8 Replies Latest reply on Aug 13, 2012 3:34 PM by Soory

    Java update

      I want to remove Java 1.5 on my servers and replace it with Java 1.6. Can someone tell me how to do it safely?
      I have the Java Desktop on my servers, so I'm concerned that removing Java 1.5 will break the server.
      I started to remove the Java packages but the system wanted to remove additional packages that depend on the java packages.

      Any help would be great.
        • 1. Re: Java update
          Dump the new java into /usr/java/current and then adjust YOUR path statement and not root's.

          • 2. Re: Java update
            Don't remove the current running version. Instead, install the latest version in desired path and point /usr/bin/java to link to the new version. In this case system will not break. I have done this in my manufacturing production environment.
            • 3. Re: Java update
              So if I install the newer version of Java and then point /usr/bin/java to the new Java, can I then remove the old version? The reason I want to remove the old version is, so It will not come up on the security scans performed on the server. If it comes up I have to patch the old version.
              • 4. Re: Java update
                How does this help?
                • 5. Re: Java update
                  Dump the new java into /usr/java/current and then adjust YOUR path statement and not root's.

                  how does this help?
                  • 6. Re: Java update
                    For a security scan it won't.

                    Presumably the Java that is already installed was at or near the latest at the time. So whatever was written by a Sun/Oracle Engineer used the version they had at the time.

                    Installing patches may change the Java version or it may not.

                    I'm of the school to leave the base stuff alone and if you need to upgrade anything or add features such as adding stuff to the default Apache that is installed leave the Sun/Oracle stuff alone and roll your own.

                    So if you use Java and you're worried about security holes then install a more current Java into another directory and then just change your path. A relatively quick and painless thing to do.

                    I would advocate against just changing the link in /usr/bin. It's painless to just dump a current version some place else and change paths. Simple and effective. And a different admin won't have to figure out what you changed and then try to figure out why.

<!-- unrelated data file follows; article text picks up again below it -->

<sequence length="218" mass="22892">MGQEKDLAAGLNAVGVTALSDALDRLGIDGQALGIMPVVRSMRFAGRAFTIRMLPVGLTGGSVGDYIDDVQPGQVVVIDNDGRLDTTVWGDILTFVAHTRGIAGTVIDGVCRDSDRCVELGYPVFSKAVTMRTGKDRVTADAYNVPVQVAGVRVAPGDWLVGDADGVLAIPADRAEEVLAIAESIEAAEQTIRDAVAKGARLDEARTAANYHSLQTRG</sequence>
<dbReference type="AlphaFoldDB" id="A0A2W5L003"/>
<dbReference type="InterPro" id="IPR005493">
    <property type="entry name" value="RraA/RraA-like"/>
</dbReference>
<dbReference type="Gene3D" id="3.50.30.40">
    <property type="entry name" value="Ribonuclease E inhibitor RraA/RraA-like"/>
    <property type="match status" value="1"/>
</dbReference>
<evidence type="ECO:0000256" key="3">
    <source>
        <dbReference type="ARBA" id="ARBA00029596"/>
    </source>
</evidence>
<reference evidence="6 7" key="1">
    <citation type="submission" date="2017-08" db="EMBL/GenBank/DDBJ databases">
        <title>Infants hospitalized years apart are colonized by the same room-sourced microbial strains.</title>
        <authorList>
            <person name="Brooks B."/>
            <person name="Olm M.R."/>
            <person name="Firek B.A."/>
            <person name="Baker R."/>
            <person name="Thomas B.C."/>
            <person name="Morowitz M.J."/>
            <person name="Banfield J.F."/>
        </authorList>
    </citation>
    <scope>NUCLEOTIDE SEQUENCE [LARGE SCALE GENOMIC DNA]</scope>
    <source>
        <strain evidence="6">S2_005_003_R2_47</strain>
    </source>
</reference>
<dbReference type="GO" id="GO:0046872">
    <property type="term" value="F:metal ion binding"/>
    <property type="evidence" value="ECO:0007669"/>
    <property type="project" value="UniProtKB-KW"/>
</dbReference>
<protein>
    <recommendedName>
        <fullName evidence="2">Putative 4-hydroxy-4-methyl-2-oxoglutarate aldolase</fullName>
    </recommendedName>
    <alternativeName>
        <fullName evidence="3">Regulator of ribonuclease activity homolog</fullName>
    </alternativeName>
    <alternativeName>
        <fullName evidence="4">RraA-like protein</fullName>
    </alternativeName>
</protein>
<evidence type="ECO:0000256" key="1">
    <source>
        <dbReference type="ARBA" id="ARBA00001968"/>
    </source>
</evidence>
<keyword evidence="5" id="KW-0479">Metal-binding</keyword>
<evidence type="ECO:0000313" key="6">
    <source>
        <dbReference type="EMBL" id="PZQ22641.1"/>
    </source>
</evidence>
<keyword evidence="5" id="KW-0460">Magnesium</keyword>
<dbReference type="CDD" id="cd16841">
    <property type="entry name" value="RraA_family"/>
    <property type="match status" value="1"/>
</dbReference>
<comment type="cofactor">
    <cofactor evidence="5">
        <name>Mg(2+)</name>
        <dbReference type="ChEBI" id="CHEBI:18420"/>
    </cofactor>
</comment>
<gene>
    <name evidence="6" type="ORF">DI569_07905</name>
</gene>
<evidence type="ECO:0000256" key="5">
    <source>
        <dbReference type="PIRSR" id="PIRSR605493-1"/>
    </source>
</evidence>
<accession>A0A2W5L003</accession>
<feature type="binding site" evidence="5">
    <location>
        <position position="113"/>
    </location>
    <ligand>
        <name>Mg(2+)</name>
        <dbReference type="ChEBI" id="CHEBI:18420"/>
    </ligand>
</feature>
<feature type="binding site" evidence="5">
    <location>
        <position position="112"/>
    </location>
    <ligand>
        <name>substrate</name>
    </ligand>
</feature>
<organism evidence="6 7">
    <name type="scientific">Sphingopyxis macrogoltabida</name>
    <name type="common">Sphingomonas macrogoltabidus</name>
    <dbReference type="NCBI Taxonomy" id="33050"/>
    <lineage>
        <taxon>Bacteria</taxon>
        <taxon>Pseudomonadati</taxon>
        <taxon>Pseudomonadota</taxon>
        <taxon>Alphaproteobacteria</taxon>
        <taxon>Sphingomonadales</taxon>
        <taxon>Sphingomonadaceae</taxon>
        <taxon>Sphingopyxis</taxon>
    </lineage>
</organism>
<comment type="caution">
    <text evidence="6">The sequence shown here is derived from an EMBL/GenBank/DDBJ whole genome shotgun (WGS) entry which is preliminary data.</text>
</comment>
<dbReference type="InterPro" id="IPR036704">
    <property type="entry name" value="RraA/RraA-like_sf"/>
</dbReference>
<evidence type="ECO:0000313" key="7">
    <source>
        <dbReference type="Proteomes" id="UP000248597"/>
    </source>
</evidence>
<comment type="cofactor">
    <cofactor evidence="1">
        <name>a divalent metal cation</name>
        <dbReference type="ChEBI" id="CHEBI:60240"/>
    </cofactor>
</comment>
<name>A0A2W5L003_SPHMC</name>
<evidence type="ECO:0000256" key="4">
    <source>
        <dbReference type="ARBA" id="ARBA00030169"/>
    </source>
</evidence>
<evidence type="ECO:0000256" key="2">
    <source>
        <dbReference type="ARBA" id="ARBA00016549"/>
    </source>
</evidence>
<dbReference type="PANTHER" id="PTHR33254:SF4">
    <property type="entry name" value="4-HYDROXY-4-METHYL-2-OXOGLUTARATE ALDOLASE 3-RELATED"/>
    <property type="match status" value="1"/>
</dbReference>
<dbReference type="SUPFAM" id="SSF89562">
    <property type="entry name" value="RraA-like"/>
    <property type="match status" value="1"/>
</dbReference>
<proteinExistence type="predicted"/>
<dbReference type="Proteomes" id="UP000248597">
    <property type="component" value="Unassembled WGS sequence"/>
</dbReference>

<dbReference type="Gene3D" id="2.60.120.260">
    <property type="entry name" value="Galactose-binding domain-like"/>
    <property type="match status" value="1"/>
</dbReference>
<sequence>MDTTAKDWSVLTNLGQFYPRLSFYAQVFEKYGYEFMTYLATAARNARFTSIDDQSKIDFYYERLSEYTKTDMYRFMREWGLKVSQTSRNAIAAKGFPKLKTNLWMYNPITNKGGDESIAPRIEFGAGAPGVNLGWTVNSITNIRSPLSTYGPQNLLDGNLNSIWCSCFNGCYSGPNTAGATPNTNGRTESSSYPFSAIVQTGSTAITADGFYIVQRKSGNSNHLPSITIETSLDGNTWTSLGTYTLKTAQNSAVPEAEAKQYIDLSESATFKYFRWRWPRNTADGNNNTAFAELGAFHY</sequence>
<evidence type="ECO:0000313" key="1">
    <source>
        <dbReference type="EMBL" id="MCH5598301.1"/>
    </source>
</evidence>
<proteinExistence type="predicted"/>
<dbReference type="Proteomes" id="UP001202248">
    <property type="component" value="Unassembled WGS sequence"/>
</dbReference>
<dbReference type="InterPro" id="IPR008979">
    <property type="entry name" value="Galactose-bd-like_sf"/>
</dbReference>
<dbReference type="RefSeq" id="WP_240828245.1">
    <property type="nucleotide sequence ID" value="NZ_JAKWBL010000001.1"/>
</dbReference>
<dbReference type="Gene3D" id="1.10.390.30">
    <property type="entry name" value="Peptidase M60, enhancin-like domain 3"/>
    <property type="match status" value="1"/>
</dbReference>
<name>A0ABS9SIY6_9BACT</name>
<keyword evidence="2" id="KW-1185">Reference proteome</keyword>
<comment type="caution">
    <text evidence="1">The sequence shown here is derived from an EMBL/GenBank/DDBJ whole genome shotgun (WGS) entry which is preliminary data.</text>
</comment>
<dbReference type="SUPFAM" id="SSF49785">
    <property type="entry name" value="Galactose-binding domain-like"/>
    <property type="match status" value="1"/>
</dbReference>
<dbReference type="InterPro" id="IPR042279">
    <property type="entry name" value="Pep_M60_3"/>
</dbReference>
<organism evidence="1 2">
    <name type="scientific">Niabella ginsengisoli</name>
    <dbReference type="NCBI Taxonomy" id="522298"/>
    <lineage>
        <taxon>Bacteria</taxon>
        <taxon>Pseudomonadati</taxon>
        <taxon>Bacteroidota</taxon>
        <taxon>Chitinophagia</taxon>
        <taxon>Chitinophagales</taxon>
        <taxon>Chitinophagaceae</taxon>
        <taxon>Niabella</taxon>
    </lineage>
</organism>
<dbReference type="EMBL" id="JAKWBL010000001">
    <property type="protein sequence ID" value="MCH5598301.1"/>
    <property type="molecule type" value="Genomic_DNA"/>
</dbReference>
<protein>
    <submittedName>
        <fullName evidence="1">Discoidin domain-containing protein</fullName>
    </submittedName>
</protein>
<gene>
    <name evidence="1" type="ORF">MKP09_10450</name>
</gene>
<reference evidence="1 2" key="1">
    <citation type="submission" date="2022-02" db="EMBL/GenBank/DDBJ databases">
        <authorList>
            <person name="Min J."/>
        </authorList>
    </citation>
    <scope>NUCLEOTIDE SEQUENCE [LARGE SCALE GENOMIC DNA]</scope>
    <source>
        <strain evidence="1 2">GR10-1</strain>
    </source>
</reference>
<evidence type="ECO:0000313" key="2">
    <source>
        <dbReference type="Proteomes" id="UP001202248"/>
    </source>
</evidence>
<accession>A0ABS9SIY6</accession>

If your security scan indicates that the one installed needs patching then you need a support contract.

                    Which would be the appropriate way to do this in my opinion.

                    Then you don't have to worry about if the latest and greatest version 7 may cause compatibility problems. If you don't want to pay for updates then install the latest and greatest on a dev box and massage until you're sure that it doesn't break anything. And if it does then Oracle support will tell you to rollback before they even look at the issue. Which is the real reason I just put newer stuff or addons on a separate build. Less issues to deal with. The same with adding stuff to Apache. If you have issues they'll tell you to return back to stock and then they'll look at it.

                    • 7. Re: Java update
                      Thanks for your help. We have a support contract with Oracle. I was just wanting to remove the old Java so I would not have to patch it. All Java on my servers are up to date. Most of the apps on our servers use embedded Java, So I have to patch them as well. I have a few servers that come up with 4 or 5 versions of java installed on them. I'm the admin that does the Java patching, my coworker does the 10_recommended patches which also update java sometimes. If there is ever a question as about Java patches I'm the one that handles it. The system java is mostly used for the Java desktop as far as I can tell.
                      • 8. Re: Java update
                        I opted to not to remove the old version, because some of the applications may be still using it, which should not stop working. Hence, removing or running multiple versions depends on your environment.

                        I agree setting the PATH variable is also a good option.